Drying the Waters

This powerful film gets under the skin of Colombia's guerrillas.

Drying the Waters Deep in guerrilla territory drug growers' tip their precious harvest of coca leaves into a worn oil drum. In their warehouse laboratory they sweat until their mulching and stirring yields a sack of white gold: raw cocaine. In this territory, such rich rewards must be shared with the guerrilla.
With calculator and log book a FARC guerrilla calculates their cut. A high-ranking member of FARC command defends their use of drug money. "It isn't true that we are a drug cartel. As there is a war tax in Colombia against the guerrilla, paid by the powerful, we also charge with a war tax, but we do it to defend the poor class in Colombia"

There are now one and a half million displaced persons in Colombia with no end to the war in sight. FARC already control 40% of the country and they're gunning for more. "We've won our space...we're closer to the cities...logically, the course of the fight has to be in that direction," says a high ranking member of FARC's command. In the next few weeks Bogota itself could come under attack. A former general predicts the day when Colombia will be split between a guerrilla controlled South and an army held North.

Securing rare access into a key guerrilla camp we witness the intimacies of their daily lives. In battle fatigues, berets and Stetsons young men and women polish their guns, bathe in the river and gather to watch football on their portable TV. Everyone has a story to tell. "The army axed my door...I had to join the guerrilla."

But the story of Colombia's civil war has departed from the dynamics of guerrilla fighting government, it's become the army and paramilitary against civilians. Guerrilla video captured the legendary meeting between a President Pastrana and FARC leader Manuel Marulanda Velez. On plastic chairs by a jungle heli-pad, FARC and a fresh-faced, optimistic Pastrana agreed to negotiate peace. But the most important players were not there. "No form of ending the war is going to work out for the military", says political expert Alejandro Reyes... "[the army] are afraid of being charged for war crimes... and delegating the war to the paramilitaries."

Backed by a moneyed elite the army and paras fight to protect their oil, cattle ranching and banana benefactors. The paramilitary has made civilians their principal target. Living by their Spanish motto... the paras say that the guerrillas move around the civilian population like "fish in water" and to catch your fish you must first "dry the water". In the banana-growing zone of Uraba in Colombia's northwest, Maria's village was even bombed. "If they want to fight with the guerrilla, let them fight. Weapons against weapons. But we're just poor people, we have nothing to do with it". In this hotbed of rural unrest the guerrillas were recruiting well. But the army could ill afford to loose this rich land... paras moved in and razed the area. Images of para gunfights attest to their violence. Followed by scenes of the hideous aftermath: the broken and swollen bodies of civilian men, women and children who could do nothing to avoid the para's wrath. Refugees from the fighting now crowd the slums of Bogota. In rags, children walk by open sewers between houses of scraps.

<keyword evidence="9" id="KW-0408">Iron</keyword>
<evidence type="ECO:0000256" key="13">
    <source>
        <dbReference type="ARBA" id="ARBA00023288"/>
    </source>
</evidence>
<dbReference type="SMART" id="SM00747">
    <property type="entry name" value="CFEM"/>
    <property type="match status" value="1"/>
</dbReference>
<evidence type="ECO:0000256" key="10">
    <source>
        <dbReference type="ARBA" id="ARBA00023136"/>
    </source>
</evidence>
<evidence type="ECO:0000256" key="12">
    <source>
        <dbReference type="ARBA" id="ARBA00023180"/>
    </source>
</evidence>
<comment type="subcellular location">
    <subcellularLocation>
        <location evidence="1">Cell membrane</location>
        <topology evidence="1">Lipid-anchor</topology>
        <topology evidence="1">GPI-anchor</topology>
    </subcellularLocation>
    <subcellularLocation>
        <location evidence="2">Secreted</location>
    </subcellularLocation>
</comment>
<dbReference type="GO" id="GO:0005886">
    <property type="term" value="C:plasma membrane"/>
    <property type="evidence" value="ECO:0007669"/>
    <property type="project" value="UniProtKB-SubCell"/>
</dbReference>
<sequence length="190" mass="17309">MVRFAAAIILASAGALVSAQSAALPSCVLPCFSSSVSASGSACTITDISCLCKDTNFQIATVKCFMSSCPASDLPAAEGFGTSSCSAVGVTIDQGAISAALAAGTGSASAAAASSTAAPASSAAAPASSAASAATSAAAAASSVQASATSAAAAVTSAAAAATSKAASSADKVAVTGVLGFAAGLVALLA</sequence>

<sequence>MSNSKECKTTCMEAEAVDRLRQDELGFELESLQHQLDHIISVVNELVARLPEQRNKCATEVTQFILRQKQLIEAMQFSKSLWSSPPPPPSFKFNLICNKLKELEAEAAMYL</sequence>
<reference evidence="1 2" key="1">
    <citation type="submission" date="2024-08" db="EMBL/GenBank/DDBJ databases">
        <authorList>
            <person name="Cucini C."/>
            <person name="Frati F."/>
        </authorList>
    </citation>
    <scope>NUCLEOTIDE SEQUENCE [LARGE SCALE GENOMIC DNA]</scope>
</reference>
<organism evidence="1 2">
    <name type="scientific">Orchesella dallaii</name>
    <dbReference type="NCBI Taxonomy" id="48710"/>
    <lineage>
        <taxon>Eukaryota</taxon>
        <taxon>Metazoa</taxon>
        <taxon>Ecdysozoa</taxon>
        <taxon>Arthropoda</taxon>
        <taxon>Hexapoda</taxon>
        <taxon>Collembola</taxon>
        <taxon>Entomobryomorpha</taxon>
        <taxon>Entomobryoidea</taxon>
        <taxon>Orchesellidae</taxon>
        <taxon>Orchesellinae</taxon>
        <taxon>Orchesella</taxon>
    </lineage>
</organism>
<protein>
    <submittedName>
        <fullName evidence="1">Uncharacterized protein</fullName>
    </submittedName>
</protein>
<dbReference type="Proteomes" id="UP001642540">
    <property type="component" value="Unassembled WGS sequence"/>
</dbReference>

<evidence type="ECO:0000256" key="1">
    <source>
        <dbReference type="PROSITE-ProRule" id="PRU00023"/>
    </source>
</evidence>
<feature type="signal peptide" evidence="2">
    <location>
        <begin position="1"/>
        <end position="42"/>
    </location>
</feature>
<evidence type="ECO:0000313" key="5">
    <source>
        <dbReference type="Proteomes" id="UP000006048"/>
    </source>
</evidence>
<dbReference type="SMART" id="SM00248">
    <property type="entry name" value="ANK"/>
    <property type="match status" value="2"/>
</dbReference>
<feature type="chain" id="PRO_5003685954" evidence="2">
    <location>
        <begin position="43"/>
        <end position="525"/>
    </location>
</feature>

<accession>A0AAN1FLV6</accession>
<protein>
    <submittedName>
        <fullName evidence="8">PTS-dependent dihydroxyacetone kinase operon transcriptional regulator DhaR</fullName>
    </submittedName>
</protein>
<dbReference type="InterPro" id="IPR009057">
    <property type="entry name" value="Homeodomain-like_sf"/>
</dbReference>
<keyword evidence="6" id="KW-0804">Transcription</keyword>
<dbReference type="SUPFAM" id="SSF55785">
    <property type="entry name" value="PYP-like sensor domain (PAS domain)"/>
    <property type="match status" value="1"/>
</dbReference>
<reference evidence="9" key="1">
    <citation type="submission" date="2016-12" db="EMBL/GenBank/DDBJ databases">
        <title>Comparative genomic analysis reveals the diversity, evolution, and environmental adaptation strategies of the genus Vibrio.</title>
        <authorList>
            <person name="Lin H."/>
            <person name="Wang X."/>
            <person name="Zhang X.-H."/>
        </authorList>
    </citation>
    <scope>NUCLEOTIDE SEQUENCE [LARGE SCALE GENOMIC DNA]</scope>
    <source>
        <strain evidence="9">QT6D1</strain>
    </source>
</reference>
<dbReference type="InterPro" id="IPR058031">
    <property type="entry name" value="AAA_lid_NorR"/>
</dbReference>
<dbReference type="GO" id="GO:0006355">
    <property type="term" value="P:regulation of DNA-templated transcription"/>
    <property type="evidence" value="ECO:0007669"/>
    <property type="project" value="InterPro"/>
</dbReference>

In Barrancabermeja, the centre of Colombia's petrol industry, the paras roam the streets at night hunting down guerrilla sympathisers in return for petrodollars. Here they look for allies of the ELN, Colombia's second largest guerrilla movement. Thousands of people are 'disappeared' in this city by the paras. "It's not true that my children were guerrilla. It's a big lie!" cries one mother helplessly as she discovers her son and daughter were taken in the night. Through the slits of their trademark silk hood, an ELN guerrilla's angry eyes meet the camera. "We know there is bloodshed", he says "But we must go on resisting terrorism by the State".

With huge political and historical insight, this powerful documentary delves into the reality of Colombia's brutal civil war.

Produced by Icaro Productions

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